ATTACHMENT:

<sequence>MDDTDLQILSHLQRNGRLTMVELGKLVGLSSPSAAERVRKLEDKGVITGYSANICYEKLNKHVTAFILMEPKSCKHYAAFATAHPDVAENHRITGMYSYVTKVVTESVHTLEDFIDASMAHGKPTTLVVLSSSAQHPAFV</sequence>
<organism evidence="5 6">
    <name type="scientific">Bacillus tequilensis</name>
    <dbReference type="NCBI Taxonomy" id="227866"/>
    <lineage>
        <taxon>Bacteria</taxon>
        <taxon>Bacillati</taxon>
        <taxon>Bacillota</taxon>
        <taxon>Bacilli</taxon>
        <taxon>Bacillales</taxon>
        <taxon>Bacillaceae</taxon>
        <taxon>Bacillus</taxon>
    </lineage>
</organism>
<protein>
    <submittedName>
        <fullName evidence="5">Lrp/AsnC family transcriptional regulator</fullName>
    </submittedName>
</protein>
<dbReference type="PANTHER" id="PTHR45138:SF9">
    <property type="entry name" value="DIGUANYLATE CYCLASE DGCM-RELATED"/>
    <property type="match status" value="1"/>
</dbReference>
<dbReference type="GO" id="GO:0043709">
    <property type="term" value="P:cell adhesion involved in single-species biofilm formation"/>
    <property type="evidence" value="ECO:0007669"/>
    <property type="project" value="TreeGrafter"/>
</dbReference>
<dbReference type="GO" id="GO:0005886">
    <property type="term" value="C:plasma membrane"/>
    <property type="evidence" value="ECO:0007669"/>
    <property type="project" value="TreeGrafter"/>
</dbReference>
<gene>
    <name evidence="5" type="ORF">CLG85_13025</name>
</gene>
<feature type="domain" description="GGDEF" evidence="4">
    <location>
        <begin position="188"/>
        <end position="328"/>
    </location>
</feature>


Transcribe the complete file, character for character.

<sequence>MDDTDLQILSHLQRNGRLTMVELGKLVGLSSPSAAERVRKLEDKGVITGYSANICYEKLNKHVTAFILMEPKSCKHYAAFATAHPDVAENHRITGMYSYVTKVVTESVHTLEDFIDASMAHGKPTTLVVLSSSAQHPAFV</sequence>
<organism evidence="5 6">
    <name type="scientific">Bacillus tequilensis</name>
    <dbReference type="NCBI Taxonomy" id="227866"/>
    <lineage>
        <taxon>Bacteria</taxon>
        <taxon>Bacillati</taxon>
        <taxon>Bacillota</taxon>
        <taxon>Bacilli</taxon>
        <taxon>Bacillales</taxon>
        <taxon>Bacillaceae</taxon>
        <taxon>Bacillus</taxon>
    </lineage>
</organism>
<protein>
    <submittedName>
        <fullName evidence="5">Lrp/AsnC family transcriptional regulator</fullName>
    </submittedName>
</protein>
<dbReference type="PANTHER" id="PTHR45138:SF9">
    <property type="entry name" value="DIGUANYLATE CYCLASE DGCM-RELATED"/>
    <property type="match status" value="1"/>
</dbReference>
<dbReference type="GO" id="GO:0043709">
    <property type="term" value="P:cell adhesion involved in single-species biofilm formation"/>
    <property type="evidence" value="ECO:0007669"/>
    <property type="project" value="TreeGrafter"/>
</dbReference>
<dbReference type="GO" id="GO:0005886">
    <property type="term" value="C:plasma membrane"/>
    <property type="evidence" value="ECO:0007669"/>
    <property type="project" value="TreeGrafter"/>
</dbReference>
<gene>
    <name evidence="5" type="ORF">CLG85_13025</name>
</gene>
<feature type="domain" description="GGDEF" evidence="4">
    <location>
        <begin position="188"/>
        <end position="328"/>
    </location>
</feature>